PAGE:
Amec Capital Projects Ltd v Whitefriars City Estates Ltd (Part III)

The legal principles governing whether a tribunal was apparently biased
 
AMEC CAPITAL PROJECTS LTD v WHITEFRIARS CITY ESTATES LTD

Court of Appeal
Kennedy, Chadwick and Dyson LJJ
28 October 2004
 
 
In this Court of Appeal case Dyson LJ set out the legal principles governing whether a tribunal in the form of an adjudicator was apparently biased. The common law rules of natural justice or procedural fairness were that the person affected had the right to prior notice and an effective opportunity to make representations before the decision was made and to an unbiased tribunal. These requirements were conceptually distinct with the result that it was possible for an unbiased tribunal to make a decision that was unfair insofar as the losing party was denied an effective opportunity of making representations or a biased tribunal to allow the losing party an effective opportunity to make representations;
 
If a decision was in breach of the rules of natural justice or procedural fairness, it would be liable to be quashed if susceptible to judicial review or to be held to be invalid and unenforceable in the world of private law. The test for apparent bias was set out by the House of Lords in Porter v Magill (2001) and was whether a fair-minded and informed observer, having considered all the circumstances which had a bearing on an objection that the decision-maker was biased, would conclude that there was a real possibility that he was biased. Lord Hope in Porter v Magill described the above test as no more than a "modest adjustment" to the "real danger of bias" test propounded by the House of Lords in the earlier case of R v Gough (1993). The Court of Appeal in In re Medicaments and Related Classes of Goods (No 2) (2001) stated that bias was an attitude of mind preventing the judge from making an objective determination of the issues. A judge might be biased by having reason to prefer one outcome of the case to another or to favour one party rather than another or a prejudice in favour of or against a particular witness preventing an impartial assessment of the evidence of that witness. Bias could come in many forms, for example it might consist of irrational prejudice or arise from particular circumstances which, for logical reasons, predisposed a judge towards a particular view of the evidence or issues before him.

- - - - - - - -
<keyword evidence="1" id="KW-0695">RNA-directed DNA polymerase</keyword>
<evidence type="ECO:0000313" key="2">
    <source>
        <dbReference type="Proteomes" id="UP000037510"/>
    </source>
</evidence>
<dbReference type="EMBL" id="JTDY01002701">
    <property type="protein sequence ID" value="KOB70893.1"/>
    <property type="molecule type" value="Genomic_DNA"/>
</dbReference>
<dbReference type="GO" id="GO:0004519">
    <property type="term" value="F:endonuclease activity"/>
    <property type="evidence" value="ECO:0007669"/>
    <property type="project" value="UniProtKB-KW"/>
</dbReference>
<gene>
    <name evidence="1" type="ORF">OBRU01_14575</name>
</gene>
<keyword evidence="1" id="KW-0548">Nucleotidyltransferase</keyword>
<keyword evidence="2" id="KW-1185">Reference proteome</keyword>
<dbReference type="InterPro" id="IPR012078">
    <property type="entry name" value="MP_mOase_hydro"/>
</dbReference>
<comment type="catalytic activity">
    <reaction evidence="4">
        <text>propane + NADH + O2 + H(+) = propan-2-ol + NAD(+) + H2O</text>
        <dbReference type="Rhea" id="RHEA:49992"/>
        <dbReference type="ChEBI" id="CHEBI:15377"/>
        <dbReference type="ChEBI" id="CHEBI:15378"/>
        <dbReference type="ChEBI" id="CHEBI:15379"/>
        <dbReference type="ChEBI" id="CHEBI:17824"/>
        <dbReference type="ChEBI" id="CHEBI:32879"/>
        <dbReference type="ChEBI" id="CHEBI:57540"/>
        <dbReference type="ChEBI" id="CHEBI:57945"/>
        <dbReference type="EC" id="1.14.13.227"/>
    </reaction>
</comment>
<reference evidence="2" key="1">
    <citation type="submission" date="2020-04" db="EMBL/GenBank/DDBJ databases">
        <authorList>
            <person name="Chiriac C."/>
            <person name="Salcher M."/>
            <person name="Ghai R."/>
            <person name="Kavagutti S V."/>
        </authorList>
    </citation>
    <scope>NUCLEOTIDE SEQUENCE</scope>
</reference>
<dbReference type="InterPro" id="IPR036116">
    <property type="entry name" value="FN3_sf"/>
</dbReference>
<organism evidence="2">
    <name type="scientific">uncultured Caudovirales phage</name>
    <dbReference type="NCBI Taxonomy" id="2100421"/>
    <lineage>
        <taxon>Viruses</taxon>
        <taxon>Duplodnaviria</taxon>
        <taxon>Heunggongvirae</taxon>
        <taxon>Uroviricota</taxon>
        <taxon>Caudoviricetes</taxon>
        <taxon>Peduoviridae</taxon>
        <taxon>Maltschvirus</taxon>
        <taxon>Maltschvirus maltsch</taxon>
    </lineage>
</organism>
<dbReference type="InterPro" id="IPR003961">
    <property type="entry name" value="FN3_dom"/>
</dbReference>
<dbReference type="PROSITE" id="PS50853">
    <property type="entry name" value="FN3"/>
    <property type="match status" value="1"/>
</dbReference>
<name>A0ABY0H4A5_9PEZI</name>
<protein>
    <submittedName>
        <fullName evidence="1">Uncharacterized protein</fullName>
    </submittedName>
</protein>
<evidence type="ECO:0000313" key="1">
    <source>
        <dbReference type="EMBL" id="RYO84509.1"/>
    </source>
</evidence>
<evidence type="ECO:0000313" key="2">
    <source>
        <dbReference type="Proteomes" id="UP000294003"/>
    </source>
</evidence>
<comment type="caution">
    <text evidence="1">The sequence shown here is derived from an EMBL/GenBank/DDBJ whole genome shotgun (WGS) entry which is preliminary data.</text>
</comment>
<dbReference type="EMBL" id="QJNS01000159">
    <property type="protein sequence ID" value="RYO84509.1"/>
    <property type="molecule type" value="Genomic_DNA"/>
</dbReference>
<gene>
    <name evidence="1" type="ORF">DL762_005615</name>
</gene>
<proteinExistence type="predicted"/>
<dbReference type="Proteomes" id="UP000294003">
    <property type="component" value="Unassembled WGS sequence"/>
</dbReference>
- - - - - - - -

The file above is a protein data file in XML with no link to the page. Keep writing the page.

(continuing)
Advice Note
Apparent bias can be shown by an adjudicator in many different ways. The test is that a fair-minded and informed observer would conclude that there was a real possibility that he or she is biased.
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